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Hermès

Lauren Bowes

Source: Fashion Photography Archive 2015

Designer Biography

Striptease

Barbara Brownie

Source: Fashion Photography Archive 2015

Article

Striptease is a public performance of the otherwise private act of undressing. It is characterized by its emphasis on clothes, rather than the body beneath. As a demonstration of transformation, striptease highlights the capacity for clothes to conceal and reveal what lies beneath, be it a naked body or another layer of cloth. Catwalk shows make regular use of elements of striptease, layering garments so that ensembles can be revealed piece by piece. More overt references to erotic striptease are

Breton Stripe Shirt, Jean Paul Gaultier, 1997

Lorynn Divita

Source: Fashion Photography Archive 2015

Article

Throughout Jean Paul Gaultier’s career he has created a recognizable body of work based on iconic looks including trench coats, corsets, and berets, among others. But first and foremost, Gaultier has come to be permanently associated with the Breton stripe top, also known as la marinière, or a “sailor” top. From its origins as a staple of the sailor’s uniform in the Bretagne region of France, then in the entire French navy, the shirt has retained an aura of romance and simplicity that has appeale

Russian Style

Waleria Dorogova

Source: Fashion Photography Archive 2015

Article

Manifestations of the Russian style are a recurring motif in the vocabulary of Western fashion. Their spectrum ranges from rural peasant dresses to opulent, zibeline-edged Boyar coats and covers many stereotypes of equally Tsarist and Soviet Russia. Despite the fact that the Soviet Union existed as a hermetically closed entity, culturally isolated from Europe, French fashion repeatedly featured a Russian note. The second half of the 1960s experienced the popularity of the Zhivago look, while Yves

Jean Paul Gaultier Menswear, Fall/Winter 1989

Tony Glenville

Source: Fashion Photography Archive 2015

Article

It is firstly important to put Gaultier within the context of his times. From the first catwalk show he was considered an “enfant terrible” yet at the same time a superb craftsman, and a designer who acknowledged the history and heritage of French fashion. His view of the world was from Paris and however much time he spent time in London and declared his admiration for London club culture and youthful attitudes to style, he remains a designer whose reference points span Madame Grès to Barbès Roch

African Influences in European Fashion Design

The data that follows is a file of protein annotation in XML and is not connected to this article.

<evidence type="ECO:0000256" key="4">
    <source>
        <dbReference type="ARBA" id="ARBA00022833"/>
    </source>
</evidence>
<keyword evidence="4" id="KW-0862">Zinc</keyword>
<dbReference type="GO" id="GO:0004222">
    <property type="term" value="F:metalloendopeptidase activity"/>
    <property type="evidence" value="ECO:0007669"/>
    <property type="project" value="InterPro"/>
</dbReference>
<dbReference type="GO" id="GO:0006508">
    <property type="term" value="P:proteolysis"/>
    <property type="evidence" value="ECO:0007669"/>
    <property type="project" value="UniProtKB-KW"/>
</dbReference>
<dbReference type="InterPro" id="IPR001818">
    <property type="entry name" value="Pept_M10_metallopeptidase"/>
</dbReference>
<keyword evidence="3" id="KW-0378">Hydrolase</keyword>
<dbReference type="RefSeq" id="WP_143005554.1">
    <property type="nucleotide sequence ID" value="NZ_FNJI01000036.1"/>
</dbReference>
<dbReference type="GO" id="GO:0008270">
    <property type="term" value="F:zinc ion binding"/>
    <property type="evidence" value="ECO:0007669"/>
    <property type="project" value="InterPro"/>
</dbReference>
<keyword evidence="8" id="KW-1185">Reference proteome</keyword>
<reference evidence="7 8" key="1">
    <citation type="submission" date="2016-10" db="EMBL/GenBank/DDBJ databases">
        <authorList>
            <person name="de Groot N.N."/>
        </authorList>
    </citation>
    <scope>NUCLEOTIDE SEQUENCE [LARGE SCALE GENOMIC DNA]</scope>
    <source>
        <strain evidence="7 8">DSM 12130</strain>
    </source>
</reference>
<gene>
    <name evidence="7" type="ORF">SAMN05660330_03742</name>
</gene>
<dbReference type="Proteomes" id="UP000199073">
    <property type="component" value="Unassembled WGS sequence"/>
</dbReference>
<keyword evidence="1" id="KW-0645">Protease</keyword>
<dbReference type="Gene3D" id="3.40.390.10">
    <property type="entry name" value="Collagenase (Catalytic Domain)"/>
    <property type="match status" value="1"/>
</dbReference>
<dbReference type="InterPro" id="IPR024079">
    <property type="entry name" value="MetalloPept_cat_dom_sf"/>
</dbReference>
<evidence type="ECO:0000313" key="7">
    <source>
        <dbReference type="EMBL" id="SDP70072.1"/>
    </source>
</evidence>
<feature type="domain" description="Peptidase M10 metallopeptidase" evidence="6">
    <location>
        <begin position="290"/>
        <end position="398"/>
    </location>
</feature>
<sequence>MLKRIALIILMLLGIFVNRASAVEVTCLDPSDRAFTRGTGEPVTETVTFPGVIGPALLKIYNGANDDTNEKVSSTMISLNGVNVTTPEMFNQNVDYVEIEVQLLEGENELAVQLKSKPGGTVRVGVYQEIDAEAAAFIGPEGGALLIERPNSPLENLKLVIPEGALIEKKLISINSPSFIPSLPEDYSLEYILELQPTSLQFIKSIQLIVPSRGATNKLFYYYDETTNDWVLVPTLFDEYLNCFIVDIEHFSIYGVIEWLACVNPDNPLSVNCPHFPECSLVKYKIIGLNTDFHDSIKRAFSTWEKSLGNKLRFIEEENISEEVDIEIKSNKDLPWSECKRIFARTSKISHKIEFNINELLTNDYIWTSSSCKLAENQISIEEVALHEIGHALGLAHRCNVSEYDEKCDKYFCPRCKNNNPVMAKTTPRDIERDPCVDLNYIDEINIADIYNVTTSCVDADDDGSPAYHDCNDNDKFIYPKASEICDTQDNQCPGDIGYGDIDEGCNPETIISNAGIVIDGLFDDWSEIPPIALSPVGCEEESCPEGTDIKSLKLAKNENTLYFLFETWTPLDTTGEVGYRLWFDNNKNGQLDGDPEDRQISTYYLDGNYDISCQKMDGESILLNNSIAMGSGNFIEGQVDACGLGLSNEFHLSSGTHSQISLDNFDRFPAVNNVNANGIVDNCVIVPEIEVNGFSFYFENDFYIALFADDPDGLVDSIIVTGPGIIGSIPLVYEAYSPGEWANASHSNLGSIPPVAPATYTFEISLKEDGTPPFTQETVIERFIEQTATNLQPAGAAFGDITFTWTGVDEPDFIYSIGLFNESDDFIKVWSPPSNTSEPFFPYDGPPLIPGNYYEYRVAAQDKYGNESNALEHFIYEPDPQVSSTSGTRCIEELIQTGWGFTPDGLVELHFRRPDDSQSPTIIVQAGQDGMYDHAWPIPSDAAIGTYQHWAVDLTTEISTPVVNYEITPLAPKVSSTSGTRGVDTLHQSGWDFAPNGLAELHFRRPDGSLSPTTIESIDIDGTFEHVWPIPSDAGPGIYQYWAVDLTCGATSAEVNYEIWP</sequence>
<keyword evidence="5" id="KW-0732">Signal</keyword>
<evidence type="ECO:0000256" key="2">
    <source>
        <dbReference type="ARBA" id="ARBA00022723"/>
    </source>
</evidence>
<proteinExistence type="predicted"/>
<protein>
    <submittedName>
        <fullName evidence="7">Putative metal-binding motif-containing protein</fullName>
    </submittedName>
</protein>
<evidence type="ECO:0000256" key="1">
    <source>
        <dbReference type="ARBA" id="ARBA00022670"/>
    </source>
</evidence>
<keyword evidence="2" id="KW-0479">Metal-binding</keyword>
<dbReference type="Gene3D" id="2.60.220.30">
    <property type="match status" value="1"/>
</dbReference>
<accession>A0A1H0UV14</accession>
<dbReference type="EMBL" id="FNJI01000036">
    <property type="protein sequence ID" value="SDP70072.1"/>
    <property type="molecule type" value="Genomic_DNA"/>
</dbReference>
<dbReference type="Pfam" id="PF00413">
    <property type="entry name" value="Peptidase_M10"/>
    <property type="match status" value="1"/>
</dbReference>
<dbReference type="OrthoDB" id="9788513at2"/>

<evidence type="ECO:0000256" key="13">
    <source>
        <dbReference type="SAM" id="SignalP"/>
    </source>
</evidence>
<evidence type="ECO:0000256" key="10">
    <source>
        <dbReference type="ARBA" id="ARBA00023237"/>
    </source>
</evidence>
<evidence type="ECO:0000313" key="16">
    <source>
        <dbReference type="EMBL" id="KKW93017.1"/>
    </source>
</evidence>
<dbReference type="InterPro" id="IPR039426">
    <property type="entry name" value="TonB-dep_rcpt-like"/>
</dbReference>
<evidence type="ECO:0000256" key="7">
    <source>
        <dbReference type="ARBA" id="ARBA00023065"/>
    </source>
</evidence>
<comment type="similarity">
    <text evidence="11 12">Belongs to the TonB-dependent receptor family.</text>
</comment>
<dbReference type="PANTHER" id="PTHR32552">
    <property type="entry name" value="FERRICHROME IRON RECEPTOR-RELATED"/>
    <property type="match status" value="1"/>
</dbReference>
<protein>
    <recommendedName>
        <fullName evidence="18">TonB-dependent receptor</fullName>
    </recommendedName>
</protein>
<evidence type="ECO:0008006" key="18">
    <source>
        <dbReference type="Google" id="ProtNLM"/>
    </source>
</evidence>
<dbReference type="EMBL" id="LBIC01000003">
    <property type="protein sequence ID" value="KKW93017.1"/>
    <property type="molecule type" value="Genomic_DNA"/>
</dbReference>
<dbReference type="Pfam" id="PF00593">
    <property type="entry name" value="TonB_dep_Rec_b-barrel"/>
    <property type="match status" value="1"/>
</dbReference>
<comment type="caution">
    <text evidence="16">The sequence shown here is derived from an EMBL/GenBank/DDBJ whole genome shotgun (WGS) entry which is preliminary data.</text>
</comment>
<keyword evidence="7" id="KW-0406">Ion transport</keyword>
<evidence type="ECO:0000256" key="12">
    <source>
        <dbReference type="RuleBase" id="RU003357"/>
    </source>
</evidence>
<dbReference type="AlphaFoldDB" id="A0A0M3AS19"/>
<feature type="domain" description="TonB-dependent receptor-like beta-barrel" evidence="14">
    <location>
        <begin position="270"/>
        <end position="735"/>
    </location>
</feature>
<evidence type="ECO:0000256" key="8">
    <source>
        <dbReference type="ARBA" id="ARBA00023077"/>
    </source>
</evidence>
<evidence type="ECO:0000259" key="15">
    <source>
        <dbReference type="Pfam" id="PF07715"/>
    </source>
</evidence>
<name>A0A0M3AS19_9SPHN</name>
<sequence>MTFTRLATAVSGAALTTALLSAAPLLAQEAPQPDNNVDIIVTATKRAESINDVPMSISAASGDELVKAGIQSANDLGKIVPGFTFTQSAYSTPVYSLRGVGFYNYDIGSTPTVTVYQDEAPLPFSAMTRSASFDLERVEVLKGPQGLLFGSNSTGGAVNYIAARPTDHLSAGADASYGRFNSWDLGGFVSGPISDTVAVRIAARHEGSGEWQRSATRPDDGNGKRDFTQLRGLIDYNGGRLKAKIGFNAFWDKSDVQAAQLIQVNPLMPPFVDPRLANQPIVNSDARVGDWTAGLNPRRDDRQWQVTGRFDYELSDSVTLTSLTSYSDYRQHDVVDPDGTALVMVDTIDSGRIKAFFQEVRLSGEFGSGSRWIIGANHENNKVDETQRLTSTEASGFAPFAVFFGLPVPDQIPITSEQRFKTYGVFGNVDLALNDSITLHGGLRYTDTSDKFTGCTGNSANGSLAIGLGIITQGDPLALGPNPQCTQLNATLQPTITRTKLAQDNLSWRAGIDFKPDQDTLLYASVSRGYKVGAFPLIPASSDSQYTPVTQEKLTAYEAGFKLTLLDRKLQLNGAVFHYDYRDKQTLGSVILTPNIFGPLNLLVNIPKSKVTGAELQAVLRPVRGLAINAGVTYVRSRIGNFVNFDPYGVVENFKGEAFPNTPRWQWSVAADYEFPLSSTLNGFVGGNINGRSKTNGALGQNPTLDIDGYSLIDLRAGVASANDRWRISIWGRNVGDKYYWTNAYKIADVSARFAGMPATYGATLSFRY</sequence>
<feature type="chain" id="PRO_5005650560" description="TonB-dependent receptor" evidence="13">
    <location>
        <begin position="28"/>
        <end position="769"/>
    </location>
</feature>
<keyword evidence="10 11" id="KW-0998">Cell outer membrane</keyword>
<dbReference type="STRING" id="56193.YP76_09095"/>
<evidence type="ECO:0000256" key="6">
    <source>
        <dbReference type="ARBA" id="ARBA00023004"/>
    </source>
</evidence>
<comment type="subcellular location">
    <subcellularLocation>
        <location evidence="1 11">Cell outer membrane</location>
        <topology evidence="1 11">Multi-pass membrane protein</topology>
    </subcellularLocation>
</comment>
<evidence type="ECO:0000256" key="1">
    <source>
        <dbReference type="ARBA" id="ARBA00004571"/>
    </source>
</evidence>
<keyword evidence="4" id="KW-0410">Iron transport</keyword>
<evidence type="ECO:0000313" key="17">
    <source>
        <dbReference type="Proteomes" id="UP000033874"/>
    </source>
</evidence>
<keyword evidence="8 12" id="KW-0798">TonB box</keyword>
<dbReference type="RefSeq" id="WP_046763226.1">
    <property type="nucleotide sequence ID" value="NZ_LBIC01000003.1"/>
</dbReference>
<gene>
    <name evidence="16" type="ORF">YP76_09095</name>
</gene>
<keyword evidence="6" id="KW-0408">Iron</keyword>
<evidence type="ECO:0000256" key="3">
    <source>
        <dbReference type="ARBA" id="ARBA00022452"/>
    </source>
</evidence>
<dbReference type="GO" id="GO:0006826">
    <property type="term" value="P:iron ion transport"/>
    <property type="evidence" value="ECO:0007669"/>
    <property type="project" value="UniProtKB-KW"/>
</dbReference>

Elizabeth Kutesko

Source: Fashion Photography Archive 2015

Article

Since the late nineteenth century, European fashion design has been lured by the exotic “otherness” of Africa as a source of creative inspiration and exotic raw materials, such as ivory and tropical woods, for use in luxury consumer goods. The more recent stylistic appropriation, since the 1970s, of African motifs, patterns, and color combinations has became increasingly prominent in European fashion and needs to be understood as part of the industry’s continual cross-cultural pursuit of innovati

Fashion and Surrealism

Victoria Rose Pass

Source: Fashion Photography Archive 2015

Article

Surrealism, as an artistic movement, emerged in Paris in 1924 with the publication of the Surrealist Manifesto by the writer André Breton (1896–1966), but artists and writers had exhibited this sensibility long before. The notion of the uncanny is at the heart of surrealism. At its most basic, the aesthetic of the uncanny celebrates the beauty of combining images which are irreconcilable: the real and the imagined, the live and the dead, the organic and the inorganic. The uncanny is also at the c

Visual Media and Dress

Stella Bruzzi and Pamela Gibson Church

Source: Berg Encyclopedia of World Dress and Fashion. West Europe 2010

Encyclopedia entry

Visual media have played an enormous role in the development of fashion in West Europe. Fashion imagery emerged within print journalism, more specifically women’s magazines, in the eighteenth and nineteenth centuries. The development of popular cinema in the first half of the twentieth century had a momentous impact on the global fashion industry, especially in the star system, the “tie-in,” and the involvement of both couturiers and ready-to-wear designers in film. From the radical changes of th

Gaultier, Jean-Paul

Xavier Chaumette

Source: The Berg Companion to Fashion 2010

Encyclopedia entry

Gender

Gertrud Lehnert

Source: Berg Encyclopedia of World Dress and Fashion. West Europe 2010

Encyclopedia entry

The basic distinction between female and male dress in the Western world is between women’s skirts and men’s bifurcated trousers. Only in the twentieth century was this abandoned—but in one direction, since, even today, men do not wear skirts, despite some attempts by fashion designers. This does not indicate that trousers are more natural for men, but that in the West, they denote supremacy and masculinity. From the late Middle Ages onwards, increasing emphasis was put on gender differentiation

Steampunk

Sandra J. Ley

Source: Berg Encyclopedia of World Dress and Fashion. Global Perspectives 2010

Encyclopedia entry

In the late 1980s, a literary subgenre emerged from science fiction and fantasy. Set in an alternate history of the nineteenth century, this subgenre is described as steampunk, a term coined in 1987 by author K. W. Jeter as a tongue-in-cheek analogy with cyberpunk. Both literary genres turn out cautionary tales of the perils of technology in the hands of the unscrupulous. Yet while cyberpunk looks with trepidation toward a dystopian future dominated by advanced technology, steampunk looks backwar

Yohji Yamamoto: The Secret Sewn in

Barbara Vinken

Translated by Mark Hewson

Source: Fashion Zeitgeist. Trends and Cycles in the Fashion System 2005

Book chapter

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